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Brown Briefs Teamsters, Trades on a Special Committee to Try to Save Their Pensions

Photo of Brown and Walden
WKSU public radio
Sherrod Brown listens to Mike Walden, president of the National United Committee to Protect Pensions, during a gathering of more than a 100 Teasters and other union workers and retirees.

More than 100 Teamsters and other union retirees and active members crowded into a union hall in Canton this morning to get an update from Sen. Sherrod Brown on what it may take to save their pensions. WKSU’s M.L. Schultze has more on the crisis that could affect 60,000 Ohioans and a million-and-a-half workers and retirees.

“The longer we wait," Brown maintained, "the harder it is because companies bail out..."

Teamsters retirees and active workers meet with Brown
Credit M.L. SCHULTZE / WKSU public radio
WKSU public radio
The Teamsters were joined by representatives of pipefitters and others who worked for multiple employers who paid into single pension funds. One reason the funds are running low is that trucking deregulation led to bankruptcy, early retirements and layoffs by many trucking companies based in Ohio.

Brown was appointed last week to co-chair an unusual joint committee of the House and Senate. By the end of the year, it’s charged with coming up with a way to restore the precarious finances of what are called multi-employer pensions for groups like the Teamsters, mineworkers and carpenters.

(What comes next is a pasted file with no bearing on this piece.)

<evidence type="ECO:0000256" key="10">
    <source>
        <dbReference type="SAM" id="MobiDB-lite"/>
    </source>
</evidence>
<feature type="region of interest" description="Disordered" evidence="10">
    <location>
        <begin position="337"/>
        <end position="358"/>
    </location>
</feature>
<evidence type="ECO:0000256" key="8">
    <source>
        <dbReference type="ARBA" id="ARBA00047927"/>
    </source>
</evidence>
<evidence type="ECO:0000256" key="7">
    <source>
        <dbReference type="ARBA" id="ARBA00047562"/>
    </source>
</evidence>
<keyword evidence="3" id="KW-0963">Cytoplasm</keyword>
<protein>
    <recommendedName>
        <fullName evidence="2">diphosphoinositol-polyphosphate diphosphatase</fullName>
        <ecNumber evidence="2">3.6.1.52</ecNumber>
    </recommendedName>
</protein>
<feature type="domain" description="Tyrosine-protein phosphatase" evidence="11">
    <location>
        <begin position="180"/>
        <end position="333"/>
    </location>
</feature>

Brown has been pushing a fix called the Butch Lewis Act, which would provide a low-interest, 30-year loan to the pensions. Though the union hall was filled with Butch Lewis signs and shirts, Brown acknowledged uncertainty.

“I don’t have preconceived notions on what we end up with. I’d love to end up with Butch Lewis, I think that’s the best idea. But I also understand we’ve got to get five Republican and five Democratic votes.”

The 16-member committee is evenly divided between Democrats and Republicans. If it gets the bipartisan deal from at least 10 of them, the measure will go to the full House and Senate for a straight up-or-down vote.

M.L. Schultze is a freelance journalist. She spent 25 years at The Repository in Canton where she was managing editor for nearly a decade, then served as WKSU's news director and digital editor until her retirement.